Are stake limits an effective way to address problem gambling?

UK Gaming Operators Could Face A £2 Stake Limit On Online Slots

Operators in the UK could face a £2 limit on online slots stakes this year, the gambling regulator warned Wednesday.

UK Gambling Commission CEO Neil McArthur told a parliamentary committee in Westminster the hard limit would be considered, with a decision made in six months.

Gambling stocks dipped on the news, with William Hill down around 7% and GVC down 5% on Thursday. The true financial impact of such a cap is not immediately clear. Morgan Stanley said it could cut earnings per share for gambling firms by anywhere from 20%-60%.

The same parliamentary committee on gambling-related harm has previously suggested such a cap, but the commission has been reluctant to agree.

Using a hammer to crack a nut

Those within the industry have also argued that a blanket £2 limit on stakes is a blunt way to protect problem gamblers.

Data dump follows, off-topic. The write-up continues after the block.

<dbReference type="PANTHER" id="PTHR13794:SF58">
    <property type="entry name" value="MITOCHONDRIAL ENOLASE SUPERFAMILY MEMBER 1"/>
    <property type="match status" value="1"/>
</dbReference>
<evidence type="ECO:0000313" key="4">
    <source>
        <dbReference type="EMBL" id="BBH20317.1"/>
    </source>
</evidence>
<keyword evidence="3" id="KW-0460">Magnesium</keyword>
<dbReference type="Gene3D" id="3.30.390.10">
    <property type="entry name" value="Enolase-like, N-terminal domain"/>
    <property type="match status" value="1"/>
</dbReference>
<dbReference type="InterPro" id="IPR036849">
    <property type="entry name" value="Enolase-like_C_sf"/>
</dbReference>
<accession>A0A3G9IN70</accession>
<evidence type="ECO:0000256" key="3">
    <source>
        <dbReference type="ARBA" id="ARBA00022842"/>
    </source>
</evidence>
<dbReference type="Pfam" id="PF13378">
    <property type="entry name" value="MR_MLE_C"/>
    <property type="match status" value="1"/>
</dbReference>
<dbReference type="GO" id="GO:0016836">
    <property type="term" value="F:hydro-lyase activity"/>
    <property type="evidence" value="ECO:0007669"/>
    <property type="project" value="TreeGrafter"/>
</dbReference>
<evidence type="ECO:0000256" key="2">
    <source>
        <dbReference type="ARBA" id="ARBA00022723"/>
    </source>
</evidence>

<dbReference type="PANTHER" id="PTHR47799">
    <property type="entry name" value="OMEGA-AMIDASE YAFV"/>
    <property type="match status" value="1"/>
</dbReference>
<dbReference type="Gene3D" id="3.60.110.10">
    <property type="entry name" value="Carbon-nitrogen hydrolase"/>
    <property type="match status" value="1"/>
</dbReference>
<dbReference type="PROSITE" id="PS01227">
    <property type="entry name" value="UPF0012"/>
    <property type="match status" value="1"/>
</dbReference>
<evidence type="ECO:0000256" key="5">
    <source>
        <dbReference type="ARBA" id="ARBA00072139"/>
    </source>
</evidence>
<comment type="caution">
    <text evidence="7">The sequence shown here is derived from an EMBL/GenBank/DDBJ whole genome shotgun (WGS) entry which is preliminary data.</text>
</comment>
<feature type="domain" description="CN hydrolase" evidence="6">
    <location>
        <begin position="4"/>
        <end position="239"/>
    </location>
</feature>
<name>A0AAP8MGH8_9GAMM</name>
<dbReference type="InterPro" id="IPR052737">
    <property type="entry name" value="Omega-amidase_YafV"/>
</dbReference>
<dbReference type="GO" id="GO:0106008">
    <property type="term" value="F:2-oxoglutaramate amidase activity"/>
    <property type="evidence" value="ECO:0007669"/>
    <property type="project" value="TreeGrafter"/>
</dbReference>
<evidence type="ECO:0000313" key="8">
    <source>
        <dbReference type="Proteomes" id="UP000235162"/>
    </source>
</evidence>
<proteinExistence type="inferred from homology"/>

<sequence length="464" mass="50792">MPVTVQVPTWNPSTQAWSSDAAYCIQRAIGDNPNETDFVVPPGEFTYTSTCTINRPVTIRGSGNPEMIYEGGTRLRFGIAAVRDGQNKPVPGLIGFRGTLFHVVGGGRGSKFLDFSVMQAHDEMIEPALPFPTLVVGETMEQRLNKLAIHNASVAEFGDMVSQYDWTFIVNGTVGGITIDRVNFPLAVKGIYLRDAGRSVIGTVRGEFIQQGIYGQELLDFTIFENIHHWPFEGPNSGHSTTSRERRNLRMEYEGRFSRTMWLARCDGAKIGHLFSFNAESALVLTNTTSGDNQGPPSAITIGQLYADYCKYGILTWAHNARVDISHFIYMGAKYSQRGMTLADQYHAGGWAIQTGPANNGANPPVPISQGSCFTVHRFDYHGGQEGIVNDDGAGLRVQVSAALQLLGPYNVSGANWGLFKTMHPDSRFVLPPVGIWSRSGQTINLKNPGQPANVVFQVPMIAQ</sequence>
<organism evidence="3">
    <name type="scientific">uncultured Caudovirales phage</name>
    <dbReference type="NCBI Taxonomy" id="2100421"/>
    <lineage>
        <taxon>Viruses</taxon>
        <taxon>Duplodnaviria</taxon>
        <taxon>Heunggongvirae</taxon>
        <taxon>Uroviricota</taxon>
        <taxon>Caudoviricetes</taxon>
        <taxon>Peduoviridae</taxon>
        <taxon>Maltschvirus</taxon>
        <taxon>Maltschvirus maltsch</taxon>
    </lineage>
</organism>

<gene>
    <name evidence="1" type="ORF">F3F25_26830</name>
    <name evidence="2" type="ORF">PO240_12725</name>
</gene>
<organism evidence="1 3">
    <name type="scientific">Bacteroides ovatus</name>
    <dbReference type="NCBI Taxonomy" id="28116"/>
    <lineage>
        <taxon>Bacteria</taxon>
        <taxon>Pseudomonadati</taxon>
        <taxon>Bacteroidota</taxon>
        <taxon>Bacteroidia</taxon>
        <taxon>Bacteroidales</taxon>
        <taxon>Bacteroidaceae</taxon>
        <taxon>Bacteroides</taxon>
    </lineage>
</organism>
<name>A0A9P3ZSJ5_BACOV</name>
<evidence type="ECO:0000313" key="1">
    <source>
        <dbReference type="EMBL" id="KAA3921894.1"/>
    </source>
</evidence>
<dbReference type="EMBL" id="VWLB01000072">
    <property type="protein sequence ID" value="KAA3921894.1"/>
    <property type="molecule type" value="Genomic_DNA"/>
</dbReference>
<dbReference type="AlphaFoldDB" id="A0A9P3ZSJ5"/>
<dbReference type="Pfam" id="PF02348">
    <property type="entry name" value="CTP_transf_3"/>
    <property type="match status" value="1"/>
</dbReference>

William Hill Communications Director Ciaran O’Brien described a hard cap as “analogue regulation for a digital age.”

Online players are already subject to stringent identity verification and affordability checks. Operators also run algorithms designed to spot players at risk of problem gambling.

A rigid cap on stakes doesn’t do much more to protect these players. It does however hinder high-rollers who can afford to bet large sums. These players are therefore at risk of leaving regulated operators for the black market.

Former Sky Bet CEO Richard Flint echoed that view on Twitter:

UK gambling black market is growing

UK trade group Betting and Gaming Council warned that an estimated 200,000 people in the UK used illegal gambling sites in past 12 months.

BGC chair Brigid Simmons added: “We need to have an online betting gaming industry in this country which is best-in-class but also competitive in a world where, if you are not careful, you could drive people into the black market.”

The BGC said there were 27 million visits from UK IP addresses to black-market gambling sites.

The potential cap is the latest crackback on the UK gambling industry, which has led some to proclaim the sector will be “practically dead within 10 years.”

- Brad has been covering the online gambling industry in Europe and the US for more than four years, most recently as the news editor at EGR Global.
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